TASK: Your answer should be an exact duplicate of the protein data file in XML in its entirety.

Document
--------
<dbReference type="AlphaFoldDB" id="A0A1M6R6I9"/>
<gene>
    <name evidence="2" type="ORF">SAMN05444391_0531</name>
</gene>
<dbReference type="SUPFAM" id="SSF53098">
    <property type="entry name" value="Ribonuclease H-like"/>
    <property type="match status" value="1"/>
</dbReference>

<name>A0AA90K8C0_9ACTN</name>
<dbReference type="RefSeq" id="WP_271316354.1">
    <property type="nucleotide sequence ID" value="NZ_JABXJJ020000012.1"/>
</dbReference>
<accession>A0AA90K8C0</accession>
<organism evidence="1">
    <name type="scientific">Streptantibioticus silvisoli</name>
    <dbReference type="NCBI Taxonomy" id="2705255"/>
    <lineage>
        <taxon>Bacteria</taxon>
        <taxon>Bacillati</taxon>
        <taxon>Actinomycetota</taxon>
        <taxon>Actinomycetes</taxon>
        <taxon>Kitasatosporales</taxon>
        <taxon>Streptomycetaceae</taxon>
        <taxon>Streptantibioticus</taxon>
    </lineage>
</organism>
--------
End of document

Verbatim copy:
<dbReference type="AlphaFoldDB" id="A0A1M6R6I9"/>
<gene>
    <name evidence="2" type="ORF">SAMN05444391_0531</name>
</gene>
<dbReference type="SUPFAM" id="SSF53098">
    <property type="entry name" value="Ribonuclease H-like"/>
    <property type="match status" value="1"/>
</dbReference>

<name>A0AA90K8C0_9ACTN</name>
<dbReference type="RefSeq" id="WP_271316354.1">
    <property type="nucleotide sequence ID" value="NZ_JABXJJ020000012.1"/>
</dbReference>
<accession>A0AA90K8C0</accession>
<organism evidence="1">
    <name type="scientific">Streptantibioticus silvisoli</name>
    <dbReference type="NCBI Taxonomy" id="2705255"/>
    <lineage>
        <taxon>Bacteria</taxon>
        <taxon>Bacillati</taxon>
        <taxon>Actinomycetota</taxon>
        <taxon>Actinomycetes</taxon>
        <taxon>Kitasatosporales</taxon>
        <taxon>Streptomycetaceae</taxon>
        <taxon>Streptantibioticus</taxon>
    </lineage>
</organism>